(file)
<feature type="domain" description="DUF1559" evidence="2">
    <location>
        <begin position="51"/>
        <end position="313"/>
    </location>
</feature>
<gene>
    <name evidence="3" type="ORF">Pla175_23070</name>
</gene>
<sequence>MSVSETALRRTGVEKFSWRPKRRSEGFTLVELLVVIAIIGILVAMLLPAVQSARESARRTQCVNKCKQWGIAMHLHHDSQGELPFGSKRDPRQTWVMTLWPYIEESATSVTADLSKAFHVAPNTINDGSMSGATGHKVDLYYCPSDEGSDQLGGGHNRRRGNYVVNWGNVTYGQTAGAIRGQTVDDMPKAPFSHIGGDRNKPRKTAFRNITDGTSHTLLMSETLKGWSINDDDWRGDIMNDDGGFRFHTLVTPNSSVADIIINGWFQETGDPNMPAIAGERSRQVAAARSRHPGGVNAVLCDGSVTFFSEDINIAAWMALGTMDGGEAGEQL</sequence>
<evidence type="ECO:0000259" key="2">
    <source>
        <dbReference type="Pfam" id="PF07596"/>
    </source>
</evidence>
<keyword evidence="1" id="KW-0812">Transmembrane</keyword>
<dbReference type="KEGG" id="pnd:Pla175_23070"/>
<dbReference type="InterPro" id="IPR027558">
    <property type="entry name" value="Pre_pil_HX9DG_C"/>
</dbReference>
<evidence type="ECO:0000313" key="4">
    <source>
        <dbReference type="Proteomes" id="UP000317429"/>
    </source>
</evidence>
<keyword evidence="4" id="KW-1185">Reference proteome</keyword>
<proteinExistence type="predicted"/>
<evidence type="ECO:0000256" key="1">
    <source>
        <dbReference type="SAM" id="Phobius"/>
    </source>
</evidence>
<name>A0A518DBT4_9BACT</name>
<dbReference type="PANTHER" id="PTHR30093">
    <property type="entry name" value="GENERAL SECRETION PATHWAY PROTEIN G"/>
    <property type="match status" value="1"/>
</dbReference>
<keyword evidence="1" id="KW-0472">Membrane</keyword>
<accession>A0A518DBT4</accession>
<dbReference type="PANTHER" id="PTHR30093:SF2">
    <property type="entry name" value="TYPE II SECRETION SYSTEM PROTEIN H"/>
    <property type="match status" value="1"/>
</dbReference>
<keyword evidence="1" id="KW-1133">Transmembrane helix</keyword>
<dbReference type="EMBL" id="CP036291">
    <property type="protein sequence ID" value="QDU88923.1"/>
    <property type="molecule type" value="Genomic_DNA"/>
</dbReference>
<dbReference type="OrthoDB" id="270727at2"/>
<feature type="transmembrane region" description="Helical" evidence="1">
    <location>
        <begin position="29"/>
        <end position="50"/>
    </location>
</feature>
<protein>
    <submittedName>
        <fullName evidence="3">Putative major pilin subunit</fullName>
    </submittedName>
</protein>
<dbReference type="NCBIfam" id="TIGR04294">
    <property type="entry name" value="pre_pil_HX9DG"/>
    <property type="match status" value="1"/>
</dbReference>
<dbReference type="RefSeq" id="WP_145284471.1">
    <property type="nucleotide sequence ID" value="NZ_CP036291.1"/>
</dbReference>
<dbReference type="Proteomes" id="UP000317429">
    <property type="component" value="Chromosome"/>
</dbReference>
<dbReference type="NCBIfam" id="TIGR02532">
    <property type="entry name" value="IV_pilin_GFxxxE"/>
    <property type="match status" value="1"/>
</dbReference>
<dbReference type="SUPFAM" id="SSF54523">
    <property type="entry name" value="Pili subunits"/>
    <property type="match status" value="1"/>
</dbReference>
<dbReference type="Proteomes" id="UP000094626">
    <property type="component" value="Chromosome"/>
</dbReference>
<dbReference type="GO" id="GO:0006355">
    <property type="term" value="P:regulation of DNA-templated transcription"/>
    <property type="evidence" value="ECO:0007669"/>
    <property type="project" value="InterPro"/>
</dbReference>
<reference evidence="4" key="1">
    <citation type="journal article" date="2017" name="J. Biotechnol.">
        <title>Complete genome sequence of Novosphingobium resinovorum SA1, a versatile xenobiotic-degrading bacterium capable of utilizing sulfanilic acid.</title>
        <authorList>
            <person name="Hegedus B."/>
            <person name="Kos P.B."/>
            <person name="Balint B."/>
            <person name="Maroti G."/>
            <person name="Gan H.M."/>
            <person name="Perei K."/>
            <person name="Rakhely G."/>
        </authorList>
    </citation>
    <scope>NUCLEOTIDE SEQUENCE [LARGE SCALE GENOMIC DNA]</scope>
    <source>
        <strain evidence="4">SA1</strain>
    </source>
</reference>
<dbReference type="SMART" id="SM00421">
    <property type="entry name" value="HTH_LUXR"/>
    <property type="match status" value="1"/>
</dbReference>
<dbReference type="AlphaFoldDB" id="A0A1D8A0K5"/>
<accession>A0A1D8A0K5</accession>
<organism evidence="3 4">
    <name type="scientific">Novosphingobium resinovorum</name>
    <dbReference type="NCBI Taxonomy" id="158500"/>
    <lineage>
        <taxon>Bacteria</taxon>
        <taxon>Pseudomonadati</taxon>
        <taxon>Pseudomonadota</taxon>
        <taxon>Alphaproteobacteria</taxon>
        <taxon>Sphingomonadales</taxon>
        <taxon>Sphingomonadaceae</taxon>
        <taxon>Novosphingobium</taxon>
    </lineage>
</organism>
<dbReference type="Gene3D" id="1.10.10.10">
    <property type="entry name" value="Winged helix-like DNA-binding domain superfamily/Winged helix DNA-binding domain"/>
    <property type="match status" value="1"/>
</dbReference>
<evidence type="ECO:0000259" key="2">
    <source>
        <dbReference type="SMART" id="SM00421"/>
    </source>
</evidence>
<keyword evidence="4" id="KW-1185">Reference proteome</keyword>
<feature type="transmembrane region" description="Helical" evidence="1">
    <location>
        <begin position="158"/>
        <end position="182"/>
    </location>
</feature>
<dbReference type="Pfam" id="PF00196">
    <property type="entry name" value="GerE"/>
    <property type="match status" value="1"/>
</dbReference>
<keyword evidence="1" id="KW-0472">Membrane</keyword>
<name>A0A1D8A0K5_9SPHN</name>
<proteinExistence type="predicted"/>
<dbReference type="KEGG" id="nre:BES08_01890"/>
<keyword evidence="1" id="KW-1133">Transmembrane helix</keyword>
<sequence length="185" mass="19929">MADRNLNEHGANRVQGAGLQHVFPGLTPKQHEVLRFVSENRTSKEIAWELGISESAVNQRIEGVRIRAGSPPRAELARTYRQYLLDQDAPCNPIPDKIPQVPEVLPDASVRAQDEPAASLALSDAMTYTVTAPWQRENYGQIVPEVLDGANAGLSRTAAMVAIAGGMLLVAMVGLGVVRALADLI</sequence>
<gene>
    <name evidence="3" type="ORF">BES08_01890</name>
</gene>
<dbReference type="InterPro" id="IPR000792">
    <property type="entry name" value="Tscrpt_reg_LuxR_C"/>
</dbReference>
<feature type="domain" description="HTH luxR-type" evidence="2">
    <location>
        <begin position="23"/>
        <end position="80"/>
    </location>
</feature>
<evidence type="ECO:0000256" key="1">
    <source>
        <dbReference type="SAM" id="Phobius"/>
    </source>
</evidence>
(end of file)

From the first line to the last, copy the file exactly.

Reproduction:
<feature type="domain" description="DUF1559" evidence="2">
    <location>
        <begin position="51"/>
        <end position="313"/>
    </location>
</feature>
<gene>
    <name evidence="3" type="ORF">Pla175_23070</name>
</gene>
<sequence>MSVSETALRRTGVEKFSWRPKRRSEGFTLVELLVVIAIIGILVAMLLPAVQSARESARRTQCVNKCKQWGIAMHLHHDSQGELPFGSKRDPRQTWVMTLWPYIEESATSVTADLSKAFHVAPNTINDGSMSGATGHKVDLYYCPSDEGSDQLGGGHNRRRGNYVVNWGNVTYGQTAGAIRGQTVDDMPKAPFSHIGGDRNKPRKTAFRNITDGTSHTLLMSETLKGWSINDDDWRGDIMNDDGGFRFHTLVTPNSSVADIIINGWFQETGDPNMPAIAGERSRQVAAARSRHPGGVNAVLCDGSVTFFSEDINIAAWMALGTMDGGEAGEQL</sequence>
<evidence type="ECO:0000259" key="2">
    <source>
        <dbReference type="Pfam" id="PF07596"/>
    </source>
</evidence>
<keyword evidence="1" id="KW-0812">Transmembrane</keyword>
<dbReference type="KEGG" id="pnd:Pla175_23070"/>
<dbReference type="InterPro" id="IPR027558">
    <property type="entry name" value="Pre_pil_HX9DG_C"/>
</dbReference>
<evidence type="ECO:0000313" key="4">
    <source>
        <dbReference type="Proteomes" id="UP000317429"/>
    </source>
</evidence>
<keyword evidence="4" id="KW-1185">Reference proteome</keyword>
<proteinExistence type="predicted"/>
<evidence type="ECO:0000256" key="1">
    <source>
        <dbReference type="SAM" id="Phobius"/>
    </source>
</evidence>
<name>A0A518DBT4_9BACT</name>
<dbReference type="PANTHER" id="PTHR30093">
    <property type="entry name" value="GENERAL SECRETION PATHWAY PROTEIN G"/>
    <property type="match status" value="1"/>
</dbReference>
<keyword evidence="1" id="KW-0472">Membrane</keyword>
<accession>A0A518DBT4</accession>
<dbReference type="PANTHER" id="PTHR30093:SF2">
    <property type="entry name" value="TYPE II SECRETION SYSTEM PROTEIN H"/>
    <property type="match status" value="1"/>
</dbReference>
<keyword evidence="1" id="KW-1133">Transmembrane helix</keyword>
<dbReference type="EMBL" id="CP036291">
    <property type="protein sequence ID" value="QDU88923.1"/>
    <property type="molecule type" value="Genomic_DNA"/>
</dbReference>
<dbReference type="OrthoDB" id="270727at2"/>
<feature type="transmembrane region" description="Helical" evidence="1">
    <location>
        <begin position="29"/>
        <end position="50"/>
    </location>
</feature>
<protein>
    <submittedName>
        <fullName evidence="3">Putative major pilin subunit</fullName>
    </submittedName>
</protein>
<dbReference type="NCBIfam" id="TIGR04294">
    <property type="entry name" value="pre_pil_HX9DG"/>
    <property type="match status" value="1"/>
</dbReference>
<dbReference type="RefSeq" id="WP_145284471.1">
    <property type="nucleotide sequence ID" value="NZ_CP036291.1"/>
</dbReference>
<dbReference type="Proteomes" id="UP000317429">
    <property type="component" value="Chromosome"/>
</dbReference>
<dbReference type="NCBIfam" id="TIGR02532">
    <property type="entry name" value="IV_pilin_GFxxxE"/>
    <property type="match status" value="1"/>
</dbReference>
<dbReference type="SUPFAM" id="SSF54523">
    <property type="entry name" value="Pili subunits"/>
    <property type="match status" value="1"/>
</dbReference>
<dbReference type="Proteomes" id="UP000094626">
    <property type="component" value="Chromosome"/>
</dbReference>
<dbReference type="GO" id="GO:0006355">
    <property type="term" value="P:regulation of DNA-templated transcription"/>
    <property type="evidence" value="ECO:0007669"/>
    <property type="project" value="InterPro"/>
</dbReference>
<reference evidence="4" key="1">
    <citation type="journal article" date="2017" name="J. Biotechnol.">
        <title>Complete genome sequence of Novosphingobium resinovorum SA1, a versatile xenobiotic-degrading bacterium capable of utilizing sulfanilic acid.</title>
        <authorList>
            <person name="Hegedus B."/>
            <person name="Kos P.B."/>
            <person name="Balint B."/>
            <person name="Maroti G."/>
            <person name="Gan H.M."/>
            <person name="Perei K."/>
            <person name="Rakhely G."/>
        </authorList>
    </citation>
    <scope>NUCLEOTIDE SEQUENCE [LARGE SCALE GENOMIC DNA]</scope>
    <source>
        <strain evidence="4">SA1</strain>
    </source>
</reference>
<dbReference type="SMART" id="SM00421">
    <property type="entry name" value="HTH_LUXR"/>
    <property type="match status" value="1"/>
</dbReference>
<dbReference type="AlphaFoldDB" id="A0A1D8A0K5"/>
<accession>A0A1D8A0K5</accession>
<organism evidence="3 4">
    <name type="scientific">Novosphingobium resinovorum</name>
    <dbReference type="NCBI Taxonomy" id="158500"/>
    <lineage>
        <taxon>Bacteria</taxon>
        <taxon>Pseudomonadati</taxon>
        <taxon>Pseudomonadota</taxon>
        <taxon>Alphaproteobacteria</taxon>
        <taxon>Sphingomonadales</taxon>
        <taxon>Sphingomonadaceae</taxon>
        <taxon>Novosphingobium</taxon>
    </lineage>
</organism>
<dbReference type="Gene3D" id="1.10.10.10">
    <property type="entry name" value="Winged helix-like DNA-binding domain superfamily/Winged helix DNA-binding domain"/>
    <property type="match status" value="1"/>
</dbReference>
<evidence type="ECO:0000259" key="2">
    <source>
        <dbReference type="SMART" id="SM00421"/>
    </source>
</evidence>
<keyword evidence="4" id="KW-1185">Reference proteome</keyword>
<feature type="transmembrane region" description="Helical" evidence="1">
    <location>
        <begin position="158"/>
        <end position="182"/>
    </location>
</feature>
<dbReference type="Pfam" id="PF00196">
    <property type="entry name" value="GerE"/>
    <property type="match status" value="1"/>
</dbReference>
<keyword evidence="1" id="KW-0472">Membrane</keyword>
<name>A0A1D8A0K5_9SPHN</name>
<proteinExistence type="predicted"/>
<dbReference type="KEGG" id="nre:BES08_01890"/>
<keyword evidence="1" id="KW-1133">Transmembrane helix</keyword>
<sequence length="185" mass="19929">MADRNLNEHGANRVQGAGLQHVFPGLTPKQHEVLRFVSENRTSKEIAWELGISESAVNQRIEGVRIRAGSPPRAELARTYRQYLLDQDAPCNPIPDKIPQVPEVLPDASVRAQDEPAASLALSDAMTYTVTAPWQRENYGQIVPEVLDGANAGLSRTAAMVAIAGGMLLVAMVGLGVVRALADLI</sequence>
<gene>
    <name evidence="3" type="ORF">BES08_01890</name>
</gene>
<dbReference type="InterPro" id="IPR000792">
    <property type="entry name" value="Tscrpt_reg_LuxR_C"/>
</dbReference>
<feature type="domain" description="HTH luxR-type" evidence="2">
    <location>
        <begin position="23"/>
        <end position="80"/>
    </location>
</feature>
<evidence type="ECO:0000256" key="1">
    <source>
        <dbReference type="SAM" id="Phobius"/>
    </source>
</evidence>